January 7, 2005
U.N. officials say the death toll in the troubled Congo is among the worst in the world, and that fighting in the African country's east could challenge efforts to hold elections this year. U.N. humanitarian chief, Jan Egeland, said Thursday that about 1,000 people are dying per day in the Congo. Many of the deaths are caused by disease and malnutrition in a society broken down by years of war. "Outside of the tsunami areas, I would say Congo is the one area in the world where most people die of neglect and lack of attention and lack of presence of the international community," Egeland told reporters Thursday.
A study released Dec. 9 by the New York-based International Rescue Committee reports that 3.8 million people in eastern Congo have died since 1998 and that about 31,000 continue to die monthly as a result of continuing conflict. Egeland called for more international resources. "There are as many nameless victims in the Eastern Congo... in a year as there may be in the tsunami-stricken societies and I hope the world will be equally compassionate with those defenseless victims in Congo," he said.
Also, Secretary-General Kofi Annan expressed concern about the "extremely volatile" security situation in Congo's east, saying it may present a challenge to holding elections due in June. In a report to be given to the Security Council later Thursday, Annan called on the governments of Congo and Rwanda to work together to restore peace in eastern Congo. He said there were "serious challenges" in the process toward elections.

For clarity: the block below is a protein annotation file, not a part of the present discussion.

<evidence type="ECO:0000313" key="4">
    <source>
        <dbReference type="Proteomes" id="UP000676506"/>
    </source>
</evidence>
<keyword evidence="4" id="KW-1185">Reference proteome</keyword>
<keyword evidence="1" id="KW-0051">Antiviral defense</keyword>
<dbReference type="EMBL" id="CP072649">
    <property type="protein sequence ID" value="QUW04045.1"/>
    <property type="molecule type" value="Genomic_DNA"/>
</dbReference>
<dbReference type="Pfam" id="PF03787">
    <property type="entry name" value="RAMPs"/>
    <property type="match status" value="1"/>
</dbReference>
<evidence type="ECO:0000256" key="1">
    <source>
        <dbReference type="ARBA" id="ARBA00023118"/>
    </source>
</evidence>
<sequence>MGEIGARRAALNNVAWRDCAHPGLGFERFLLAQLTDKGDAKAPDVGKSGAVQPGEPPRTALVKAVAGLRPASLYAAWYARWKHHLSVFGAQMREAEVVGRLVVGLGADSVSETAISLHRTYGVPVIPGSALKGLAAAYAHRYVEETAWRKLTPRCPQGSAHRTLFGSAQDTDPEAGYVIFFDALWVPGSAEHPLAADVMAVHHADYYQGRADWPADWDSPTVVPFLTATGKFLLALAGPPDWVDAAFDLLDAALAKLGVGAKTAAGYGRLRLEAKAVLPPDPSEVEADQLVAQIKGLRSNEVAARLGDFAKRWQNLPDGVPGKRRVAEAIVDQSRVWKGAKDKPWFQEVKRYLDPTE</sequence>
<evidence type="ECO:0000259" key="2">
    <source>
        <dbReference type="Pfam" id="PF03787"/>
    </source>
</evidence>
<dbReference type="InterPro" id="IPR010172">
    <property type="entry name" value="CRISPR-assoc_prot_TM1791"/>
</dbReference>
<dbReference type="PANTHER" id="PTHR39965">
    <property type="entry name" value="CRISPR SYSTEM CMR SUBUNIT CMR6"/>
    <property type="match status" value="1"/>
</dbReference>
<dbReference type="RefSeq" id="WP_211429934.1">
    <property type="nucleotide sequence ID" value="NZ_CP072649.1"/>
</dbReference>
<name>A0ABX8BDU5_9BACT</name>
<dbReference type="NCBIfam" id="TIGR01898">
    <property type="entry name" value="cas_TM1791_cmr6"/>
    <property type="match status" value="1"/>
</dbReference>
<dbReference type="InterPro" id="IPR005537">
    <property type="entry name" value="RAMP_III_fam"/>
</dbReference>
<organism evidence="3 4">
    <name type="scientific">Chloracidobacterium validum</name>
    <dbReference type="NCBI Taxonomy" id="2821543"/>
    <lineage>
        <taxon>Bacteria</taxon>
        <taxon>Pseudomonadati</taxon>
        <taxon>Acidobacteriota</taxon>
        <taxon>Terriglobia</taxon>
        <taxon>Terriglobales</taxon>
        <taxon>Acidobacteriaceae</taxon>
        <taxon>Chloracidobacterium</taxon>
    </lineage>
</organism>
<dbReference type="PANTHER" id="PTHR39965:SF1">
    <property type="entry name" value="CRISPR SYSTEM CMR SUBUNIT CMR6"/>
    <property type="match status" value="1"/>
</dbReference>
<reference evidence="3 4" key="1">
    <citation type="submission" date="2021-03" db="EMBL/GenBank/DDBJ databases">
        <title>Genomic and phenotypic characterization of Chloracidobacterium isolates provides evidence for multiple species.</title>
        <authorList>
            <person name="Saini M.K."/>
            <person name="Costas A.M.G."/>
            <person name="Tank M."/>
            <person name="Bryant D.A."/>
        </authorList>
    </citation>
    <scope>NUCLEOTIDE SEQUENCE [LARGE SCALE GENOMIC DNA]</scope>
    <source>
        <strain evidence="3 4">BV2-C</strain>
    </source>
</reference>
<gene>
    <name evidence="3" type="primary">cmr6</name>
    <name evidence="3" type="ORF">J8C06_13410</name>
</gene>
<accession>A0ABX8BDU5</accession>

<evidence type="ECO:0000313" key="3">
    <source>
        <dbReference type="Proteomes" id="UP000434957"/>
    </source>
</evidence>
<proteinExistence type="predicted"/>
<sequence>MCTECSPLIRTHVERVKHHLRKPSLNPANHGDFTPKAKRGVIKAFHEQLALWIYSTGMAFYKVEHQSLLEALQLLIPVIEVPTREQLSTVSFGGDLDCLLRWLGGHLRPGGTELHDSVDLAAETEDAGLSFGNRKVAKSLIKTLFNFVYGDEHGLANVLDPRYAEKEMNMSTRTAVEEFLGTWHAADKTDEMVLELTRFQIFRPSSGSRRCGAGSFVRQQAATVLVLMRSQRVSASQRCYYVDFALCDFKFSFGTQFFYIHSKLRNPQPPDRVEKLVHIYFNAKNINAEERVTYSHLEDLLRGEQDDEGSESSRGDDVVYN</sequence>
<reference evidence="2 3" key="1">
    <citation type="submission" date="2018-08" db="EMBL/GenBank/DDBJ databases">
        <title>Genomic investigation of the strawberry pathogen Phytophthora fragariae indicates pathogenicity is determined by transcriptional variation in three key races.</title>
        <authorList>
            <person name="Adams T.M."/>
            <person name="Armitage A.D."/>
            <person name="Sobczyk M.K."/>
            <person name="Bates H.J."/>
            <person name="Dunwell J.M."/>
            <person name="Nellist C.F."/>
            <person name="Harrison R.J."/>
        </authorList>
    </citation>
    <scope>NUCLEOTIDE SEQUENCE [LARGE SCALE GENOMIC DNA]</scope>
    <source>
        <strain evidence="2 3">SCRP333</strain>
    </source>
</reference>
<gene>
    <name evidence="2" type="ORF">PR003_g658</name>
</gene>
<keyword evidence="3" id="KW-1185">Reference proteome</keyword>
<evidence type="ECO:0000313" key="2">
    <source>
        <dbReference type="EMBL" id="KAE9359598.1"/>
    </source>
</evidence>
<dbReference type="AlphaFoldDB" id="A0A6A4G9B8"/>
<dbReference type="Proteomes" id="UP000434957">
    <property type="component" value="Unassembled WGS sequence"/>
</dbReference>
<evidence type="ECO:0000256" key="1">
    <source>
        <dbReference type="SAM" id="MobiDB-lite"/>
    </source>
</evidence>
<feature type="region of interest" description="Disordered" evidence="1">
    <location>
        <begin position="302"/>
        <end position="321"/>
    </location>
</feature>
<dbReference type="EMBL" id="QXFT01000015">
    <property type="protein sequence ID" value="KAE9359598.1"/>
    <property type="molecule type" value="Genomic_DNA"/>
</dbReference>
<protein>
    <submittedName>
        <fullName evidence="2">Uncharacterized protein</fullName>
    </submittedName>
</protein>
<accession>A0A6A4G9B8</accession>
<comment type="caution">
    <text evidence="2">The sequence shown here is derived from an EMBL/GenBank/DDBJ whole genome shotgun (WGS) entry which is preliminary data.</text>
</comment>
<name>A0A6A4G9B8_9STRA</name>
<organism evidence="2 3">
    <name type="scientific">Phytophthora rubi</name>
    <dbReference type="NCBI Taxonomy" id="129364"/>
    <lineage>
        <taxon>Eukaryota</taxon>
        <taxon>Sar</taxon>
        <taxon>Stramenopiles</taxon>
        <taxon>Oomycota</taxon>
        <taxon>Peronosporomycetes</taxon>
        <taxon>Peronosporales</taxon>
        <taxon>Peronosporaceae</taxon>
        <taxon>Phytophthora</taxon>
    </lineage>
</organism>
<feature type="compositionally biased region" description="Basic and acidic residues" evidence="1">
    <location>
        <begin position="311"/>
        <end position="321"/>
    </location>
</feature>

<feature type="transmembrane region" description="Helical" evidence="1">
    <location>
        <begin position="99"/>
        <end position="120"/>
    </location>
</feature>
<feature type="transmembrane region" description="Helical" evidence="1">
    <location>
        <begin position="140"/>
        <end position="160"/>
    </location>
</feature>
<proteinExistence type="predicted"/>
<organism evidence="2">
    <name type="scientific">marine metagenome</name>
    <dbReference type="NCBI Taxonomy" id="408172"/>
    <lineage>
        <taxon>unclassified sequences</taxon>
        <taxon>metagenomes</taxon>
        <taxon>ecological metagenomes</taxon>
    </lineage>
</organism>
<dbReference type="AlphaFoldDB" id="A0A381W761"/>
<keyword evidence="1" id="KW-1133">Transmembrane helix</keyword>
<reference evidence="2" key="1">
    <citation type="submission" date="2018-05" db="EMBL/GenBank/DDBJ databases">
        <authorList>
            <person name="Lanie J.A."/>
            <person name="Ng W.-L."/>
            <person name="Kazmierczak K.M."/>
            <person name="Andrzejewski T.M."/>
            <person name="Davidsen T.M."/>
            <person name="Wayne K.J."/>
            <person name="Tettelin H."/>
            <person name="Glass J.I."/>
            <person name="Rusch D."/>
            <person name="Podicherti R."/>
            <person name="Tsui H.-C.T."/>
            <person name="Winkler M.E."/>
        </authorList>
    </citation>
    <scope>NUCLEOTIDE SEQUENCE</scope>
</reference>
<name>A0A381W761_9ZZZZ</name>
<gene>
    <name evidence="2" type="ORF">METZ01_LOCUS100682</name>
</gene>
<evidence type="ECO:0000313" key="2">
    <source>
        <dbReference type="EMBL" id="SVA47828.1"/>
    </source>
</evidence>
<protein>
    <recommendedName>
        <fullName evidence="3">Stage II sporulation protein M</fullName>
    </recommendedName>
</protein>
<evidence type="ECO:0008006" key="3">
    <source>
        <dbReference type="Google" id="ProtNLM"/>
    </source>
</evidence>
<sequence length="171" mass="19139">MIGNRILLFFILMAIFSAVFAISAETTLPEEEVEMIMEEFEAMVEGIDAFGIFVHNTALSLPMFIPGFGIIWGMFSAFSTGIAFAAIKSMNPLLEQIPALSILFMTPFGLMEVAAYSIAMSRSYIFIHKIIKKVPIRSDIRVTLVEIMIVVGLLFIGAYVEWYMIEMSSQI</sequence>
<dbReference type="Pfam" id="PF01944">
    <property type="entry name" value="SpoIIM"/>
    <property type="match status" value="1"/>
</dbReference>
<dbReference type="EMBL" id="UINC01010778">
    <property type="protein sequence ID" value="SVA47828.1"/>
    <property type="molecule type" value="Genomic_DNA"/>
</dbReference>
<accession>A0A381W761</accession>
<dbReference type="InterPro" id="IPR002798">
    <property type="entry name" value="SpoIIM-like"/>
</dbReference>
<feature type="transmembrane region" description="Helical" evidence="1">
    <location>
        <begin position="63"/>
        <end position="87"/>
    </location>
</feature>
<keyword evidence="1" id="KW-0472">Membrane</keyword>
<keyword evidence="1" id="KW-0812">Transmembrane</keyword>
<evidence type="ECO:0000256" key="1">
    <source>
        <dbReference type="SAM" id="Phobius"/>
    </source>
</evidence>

The vast central African country's five-year war ended in 2002, but persistent ethnic fighting and revolts have continued in the east by soldiers who once fought as Rwandan-backed rebels. U.N. troops have been working to try to keep the peace and maintain a buffer zone, but tens of thousands of civilians in the area have fled.
Annan said threats by Rwanda to send troops into the Congo "may have had a negative impact on the security situation." Rwanda says many Hutu rebels who were involved in the 1994 genocide that killed more than 500,000 Tutsis and moderate Hutus have taken refuge across the border in eastern Congo. Rwanda last month threatened to send in troops to get the rebels.
Annan also said Congo's transitional government was not doing enough to tackle human rights violations, saying the situation "remains deeply disturbing." The secretary-general said there was "clear evidence" that some U.N. personnel had sexually exploited women and girls in Congo. Most of the allegations were in connection with the solicitation of prostitutes, which is a violation of the U.N. code of conduct. "This is a shameful thing for the United Nations to have to say, and I am outraged by it."
An international civilian staff member was removed from the mission in late October and is facing judicial hearings in his home country on charges of rape, sexual aggression, corruption of female minors and possession of pornography pictures of female minors, the report says. Annan promised to discipline swiftly any U.N. personnel who breached the code of conduct. Annan's special representative to the Congo, William Lacy Swing, was expected to brief the Security Council on the secretary-general's report Thursday afternoon.
More Information on the Democratic Republic of Congo
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